One evening, in his safe house in Hinxton, near Cambridge, Caroli crept up behind his minder while he was playing solitaire and tried to throttle him with a piece of rope. When this failed, he apologized, tied the man to a chair, and ran off with a can of sardines, a pineapple, and a large canvas shoe. He then stole a motorcycle and motored, very slowly, toward the coast with the canoe balanced on his head. He intended to paddle to Holland. A roadman reported to police that a man with a canoe had fallen off his motorcycle on Pamisford road, and he had helped the man throw the canoe over a hedge.'


If you're looking for a crazy fun nonfiction book to read, then Double Cross is it.

Review
3 Stars
"The allure of the exotic"
An Import of Intrigue - Marshall Ryan Maresca

An Import of Intrigue

by Marshall Maresca

 

To say I enjoyed the first book in this series, A Murder of Mages, is an almost criminal understatement. As soon as I finished the book, I (a) went out and purchased the only other novel by Maresca I could get my hands on, and (b) reread the book. Given this highly atypical behavior on my part--I almost never buy books-- you can imagine my excitement when I received an arc of the sequel, An Import of Intrigue.

It's a bit hard to explain why these books work so well for me. Part of it is the genre: I absolutely adore detective novels crossed with speculative fiction, and police procedurals in this vein are particularly fun. I also have a deep fondness for urban-fantasy themes in high-fantasy worlds, and I thoroughly enjoyed Maresca's blend of clockpunk and steampunk. Last but not least, there were the characters: Satrine, the wife of an injured cop and a mother of two, with a history in spycraft and a goal of tricking her way into a decent-paying job, made for a highly sympathetic female protagonist. And then there is Minox, a member of a multigenerational clan of coppers with the not-so-secret disability of uncontrolled magic. I particularly liked Minox, who came across to me as fitting somewhere on the spectrum. In Import, we get to see a new side of the city: its foreign quarter. A mysterious murder has taken place that seems to involve every major foreign group in the city, and Satrine and Minox are taxed with finding the guilty party, hopefully without starting too many riots.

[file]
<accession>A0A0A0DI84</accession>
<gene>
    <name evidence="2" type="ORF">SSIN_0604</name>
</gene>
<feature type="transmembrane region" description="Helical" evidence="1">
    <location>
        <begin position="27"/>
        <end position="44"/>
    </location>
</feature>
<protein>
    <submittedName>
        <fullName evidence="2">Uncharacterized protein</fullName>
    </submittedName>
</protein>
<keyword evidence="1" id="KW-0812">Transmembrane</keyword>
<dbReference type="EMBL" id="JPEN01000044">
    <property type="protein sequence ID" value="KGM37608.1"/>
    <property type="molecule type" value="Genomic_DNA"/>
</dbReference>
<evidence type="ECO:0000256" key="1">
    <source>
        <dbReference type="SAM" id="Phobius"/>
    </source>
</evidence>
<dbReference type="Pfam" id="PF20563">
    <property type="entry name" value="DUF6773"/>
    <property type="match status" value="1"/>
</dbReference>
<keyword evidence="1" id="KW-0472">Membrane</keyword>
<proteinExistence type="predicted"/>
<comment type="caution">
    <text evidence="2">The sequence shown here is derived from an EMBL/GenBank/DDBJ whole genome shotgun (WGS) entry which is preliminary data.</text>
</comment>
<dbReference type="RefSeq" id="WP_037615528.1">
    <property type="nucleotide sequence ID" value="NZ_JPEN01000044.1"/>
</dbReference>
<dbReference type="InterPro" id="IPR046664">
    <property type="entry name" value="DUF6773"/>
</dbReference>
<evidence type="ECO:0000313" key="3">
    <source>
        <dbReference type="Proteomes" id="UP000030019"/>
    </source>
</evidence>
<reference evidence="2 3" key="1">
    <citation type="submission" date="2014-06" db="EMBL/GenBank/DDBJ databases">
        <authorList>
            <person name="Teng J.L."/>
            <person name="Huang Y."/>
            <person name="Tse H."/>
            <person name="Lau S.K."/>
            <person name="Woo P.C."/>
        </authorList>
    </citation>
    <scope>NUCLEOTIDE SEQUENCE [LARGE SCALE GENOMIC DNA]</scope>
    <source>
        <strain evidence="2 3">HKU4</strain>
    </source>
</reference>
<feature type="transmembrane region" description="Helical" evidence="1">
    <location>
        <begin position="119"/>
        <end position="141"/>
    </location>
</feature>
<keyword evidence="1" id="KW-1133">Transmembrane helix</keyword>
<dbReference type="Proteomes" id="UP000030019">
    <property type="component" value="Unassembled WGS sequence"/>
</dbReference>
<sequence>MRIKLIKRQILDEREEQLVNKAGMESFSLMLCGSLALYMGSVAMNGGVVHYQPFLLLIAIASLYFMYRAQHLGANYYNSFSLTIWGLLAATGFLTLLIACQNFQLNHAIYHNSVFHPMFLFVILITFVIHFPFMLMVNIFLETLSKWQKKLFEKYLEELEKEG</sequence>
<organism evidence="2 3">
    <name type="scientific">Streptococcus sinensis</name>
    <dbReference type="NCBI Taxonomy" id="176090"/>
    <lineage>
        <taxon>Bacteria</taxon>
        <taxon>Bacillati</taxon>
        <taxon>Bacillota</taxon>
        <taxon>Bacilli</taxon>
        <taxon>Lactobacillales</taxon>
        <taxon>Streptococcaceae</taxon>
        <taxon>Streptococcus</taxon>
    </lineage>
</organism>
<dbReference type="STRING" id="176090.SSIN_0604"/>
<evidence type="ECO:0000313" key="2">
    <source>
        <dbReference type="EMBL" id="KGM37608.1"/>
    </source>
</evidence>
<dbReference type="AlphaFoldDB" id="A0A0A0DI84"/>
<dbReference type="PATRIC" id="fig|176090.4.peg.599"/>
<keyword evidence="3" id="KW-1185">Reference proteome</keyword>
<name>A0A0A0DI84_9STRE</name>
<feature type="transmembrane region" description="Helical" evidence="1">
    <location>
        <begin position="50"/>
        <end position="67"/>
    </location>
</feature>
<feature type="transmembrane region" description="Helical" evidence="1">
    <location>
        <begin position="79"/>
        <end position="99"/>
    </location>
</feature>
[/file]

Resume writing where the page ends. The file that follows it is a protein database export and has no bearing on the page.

Given my feelings about the first book, you can imagine how much it breaks my heart to say it, but An Import of Intrigue really didn't work for me. I've always had some issues with the way that Maresca approaches race in his book, and this story merely exacerbates my issues. The Druth, who seem to me to be a vaguely British/European-based culture, create a white default, and all of the "exotic" foreign cultures the book deal with are varying shades of brown (and, in one case, grey). By the time we're in a fantasy world, why do authors insist upon basing so much upon skincolor? Why do they not understand the massive cultural baggage involved in having a character, say, go in blackface? Worse still, the imaginary cultures are clearly stereotyped shills for real-life cultures. The Kierans, for example, with their obsessions with bathing and art and trade and their general decadence, are based on the Romans.